Q: How do I get my case dismissed?
I got a ticket for dws. I wasnt driving. Car wasnt running. And no keys in the ignition. Parked in a parking lot at a gas station. Wasnt even my car. So I went to court on the date the ticket told me to. Which was 2 weeks from the date I got the ticket. I wasnt on the docket. I asked the court clerks. And they put me on the docket anyways. I went in front of the judge and they had no police report or probable cause. Apparently the deputy never uploaded the ticket into the system and he had since been put on administrative leave. So the judge set a new court date for 2 more weeks later. I went to that court date. And still no police report. Or probable cause. Nothing. Even after they tried to obtain the info between hearings. So the judge the gives me another court date for 7 weeks later. To give them more time to get the paperwork they need. Now isn't that illegal? And dont they need to throw it out of court or dismiss charges? How can they keep making me go to court. With no evidence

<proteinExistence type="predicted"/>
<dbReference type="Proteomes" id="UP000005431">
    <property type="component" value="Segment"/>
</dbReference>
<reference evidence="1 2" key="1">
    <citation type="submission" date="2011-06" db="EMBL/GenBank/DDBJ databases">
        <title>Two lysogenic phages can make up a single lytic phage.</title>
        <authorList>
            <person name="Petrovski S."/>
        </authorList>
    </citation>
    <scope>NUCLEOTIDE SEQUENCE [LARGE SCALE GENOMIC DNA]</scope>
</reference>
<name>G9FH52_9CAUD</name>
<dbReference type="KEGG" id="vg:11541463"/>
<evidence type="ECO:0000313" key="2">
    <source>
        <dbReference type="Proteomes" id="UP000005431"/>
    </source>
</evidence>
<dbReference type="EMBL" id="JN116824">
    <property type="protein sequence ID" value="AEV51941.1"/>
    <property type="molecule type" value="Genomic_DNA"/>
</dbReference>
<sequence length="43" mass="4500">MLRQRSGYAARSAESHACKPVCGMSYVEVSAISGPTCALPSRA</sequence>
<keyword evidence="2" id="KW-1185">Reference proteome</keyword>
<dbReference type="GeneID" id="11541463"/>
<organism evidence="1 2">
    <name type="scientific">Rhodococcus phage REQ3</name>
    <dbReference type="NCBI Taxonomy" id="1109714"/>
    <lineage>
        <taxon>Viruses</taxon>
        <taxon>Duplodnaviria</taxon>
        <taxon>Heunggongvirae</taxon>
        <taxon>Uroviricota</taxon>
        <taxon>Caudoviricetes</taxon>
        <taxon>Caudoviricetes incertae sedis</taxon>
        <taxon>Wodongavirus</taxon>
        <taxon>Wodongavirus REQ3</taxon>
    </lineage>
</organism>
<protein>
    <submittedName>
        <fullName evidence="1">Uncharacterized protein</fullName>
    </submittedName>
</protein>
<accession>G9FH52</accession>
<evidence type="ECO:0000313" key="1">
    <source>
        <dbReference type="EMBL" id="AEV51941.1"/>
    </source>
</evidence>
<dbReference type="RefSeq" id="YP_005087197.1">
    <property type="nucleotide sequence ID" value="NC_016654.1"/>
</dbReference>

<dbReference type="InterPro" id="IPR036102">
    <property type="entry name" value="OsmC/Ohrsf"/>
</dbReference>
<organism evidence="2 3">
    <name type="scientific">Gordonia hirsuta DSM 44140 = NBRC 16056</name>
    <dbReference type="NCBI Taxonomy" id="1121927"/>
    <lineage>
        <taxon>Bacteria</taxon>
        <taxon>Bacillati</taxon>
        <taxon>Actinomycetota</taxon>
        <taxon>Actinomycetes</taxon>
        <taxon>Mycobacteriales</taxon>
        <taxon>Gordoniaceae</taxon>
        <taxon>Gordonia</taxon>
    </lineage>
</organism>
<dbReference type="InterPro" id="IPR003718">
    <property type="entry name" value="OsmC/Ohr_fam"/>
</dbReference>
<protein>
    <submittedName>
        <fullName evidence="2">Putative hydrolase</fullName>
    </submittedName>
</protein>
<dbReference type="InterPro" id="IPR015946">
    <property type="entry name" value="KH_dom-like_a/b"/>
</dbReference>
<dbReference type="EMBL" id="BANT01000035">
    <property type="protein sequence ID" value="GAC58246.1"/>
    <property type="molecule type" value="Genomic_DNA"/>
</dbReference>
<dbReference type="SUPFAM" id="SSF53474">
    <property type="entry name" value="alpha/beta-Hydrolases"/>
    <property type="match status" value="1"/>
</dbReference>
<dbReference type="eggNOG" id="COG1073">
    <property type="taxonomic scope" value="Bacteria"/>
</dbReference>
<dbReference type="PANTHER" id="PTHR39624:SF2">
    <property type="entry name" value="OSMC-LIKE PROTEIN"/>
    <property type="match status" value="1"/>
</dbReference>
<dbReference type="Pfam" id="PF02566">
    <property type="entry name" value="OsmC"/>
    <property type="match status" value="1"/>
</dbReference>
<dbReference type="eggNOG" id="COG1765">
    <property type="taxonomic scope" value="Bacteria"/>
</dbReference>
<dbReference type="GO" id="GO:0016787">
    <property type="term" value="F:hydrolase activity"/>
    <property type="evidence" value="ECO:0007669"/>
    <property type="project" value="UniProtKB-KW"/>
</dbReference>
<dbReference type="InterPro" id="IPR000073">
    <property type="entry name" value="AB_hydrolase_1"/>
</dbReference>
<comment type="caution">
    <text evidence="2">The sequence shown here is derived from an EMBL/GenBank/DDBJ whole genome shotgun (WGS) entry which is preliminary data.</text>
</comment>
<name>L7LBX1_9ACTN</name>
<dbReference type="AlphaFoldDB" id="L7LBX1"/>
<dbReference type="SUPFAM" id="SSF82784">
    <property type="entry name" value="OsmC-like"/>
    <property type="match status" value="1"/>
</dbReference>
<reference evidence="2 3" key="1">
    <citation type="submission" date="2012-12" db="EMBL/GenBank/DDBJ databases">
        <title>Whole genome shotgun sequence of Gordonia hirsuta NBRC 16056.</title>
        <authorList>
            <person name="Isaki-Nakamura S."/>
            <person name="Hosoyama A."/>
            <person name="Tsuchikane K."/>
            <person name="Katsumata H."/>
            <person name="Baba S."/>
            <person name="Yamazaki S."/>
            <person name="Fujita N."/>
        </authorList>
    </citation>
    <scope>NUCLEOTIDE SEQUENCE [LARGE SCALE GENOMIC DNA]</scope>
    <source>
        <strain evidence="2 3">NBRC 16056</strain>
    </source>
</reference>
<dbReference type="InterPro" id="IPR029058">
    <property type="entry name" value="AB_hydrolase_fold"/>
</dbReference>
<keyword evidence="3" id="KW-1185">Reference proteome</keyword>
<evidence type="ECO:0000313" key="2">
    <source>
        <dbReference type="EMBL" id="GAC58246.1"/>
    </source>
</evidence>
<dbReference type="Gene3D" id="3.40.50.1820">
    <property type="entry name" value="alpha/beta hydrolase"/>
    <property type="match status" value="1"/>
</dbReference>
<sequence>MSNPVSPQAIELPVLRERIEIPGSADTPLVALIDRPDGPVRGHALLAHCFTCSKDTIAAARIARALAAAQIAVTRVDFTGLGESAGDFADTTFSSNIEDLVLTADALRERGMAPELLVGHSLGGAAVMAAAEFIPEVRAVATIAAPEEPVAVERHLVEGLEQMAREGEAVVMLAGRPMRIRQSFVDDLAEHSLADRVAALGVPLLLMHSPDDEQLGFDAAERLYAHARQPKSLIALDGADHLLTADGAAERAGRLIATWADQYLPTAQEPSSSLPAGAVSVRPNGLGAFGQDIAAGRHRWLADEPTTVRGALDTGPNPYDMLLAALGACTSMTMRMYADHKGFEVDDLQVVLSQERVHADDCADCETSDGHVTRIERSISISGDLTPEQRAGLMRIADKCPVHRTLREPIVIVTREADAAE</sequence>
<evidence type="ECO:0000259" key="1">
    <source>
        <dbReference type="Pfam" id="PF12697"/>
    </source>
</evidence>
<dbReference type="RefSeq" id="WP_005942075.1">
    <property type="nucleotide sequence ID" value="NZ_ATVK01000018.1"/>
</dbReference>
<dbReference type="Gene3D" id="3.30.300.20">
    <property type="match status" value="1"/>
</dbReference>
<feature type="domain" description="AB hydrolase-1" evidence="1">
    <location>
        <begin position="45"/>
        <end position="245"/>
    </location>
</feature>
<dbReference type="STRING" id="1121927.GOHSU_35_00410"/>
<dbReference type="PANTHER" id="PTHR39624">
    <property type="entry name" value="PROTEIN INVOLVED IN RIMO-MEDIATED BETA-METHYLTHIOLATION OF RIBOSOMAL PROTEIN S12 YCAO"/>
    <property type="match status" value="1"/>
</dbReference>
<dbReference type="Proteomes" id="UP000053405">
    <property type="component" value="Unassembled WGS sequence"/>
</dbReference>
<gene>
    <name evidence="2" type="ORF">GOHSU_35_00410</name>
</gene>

A: There are a couple items that jump out at me here. The first is that driving while your license is suspended is not just a ticket. It is a criminal offense. It isn't a very serious offense, but it is still a criminal charge. I know the form that they wrote it up on looks just like a traffic ticket, but it is a criminal citation. That means that the state has 90 days from the date of your arraignment to bring your case to trial. If you were arraigned at the first hearing (if you entered a plea of "not guilty"), then your 90 days are running. The rule is not absolute, there are a bunch of things that can waive the rule or extend it. Without any sort of report, the prosecutor is going to have a very hard time proving the charge. You might have some defenses to the charge (or might not - I haven't read the report that apparently might not exist). Without probable cause though, about all that the judge can do is set new court dates with no conditions. It is not automatically dismissed due to the missing report, but that missing report could result in it being dismissed eventually. If you do not have an attorney, you should really get one to protect your rights and make sure the court does the right thing. If you cannot afford an attorney, you might be eligible for one at no cost to you through the court. Some courts require probable cause before they will appoint an attorney.
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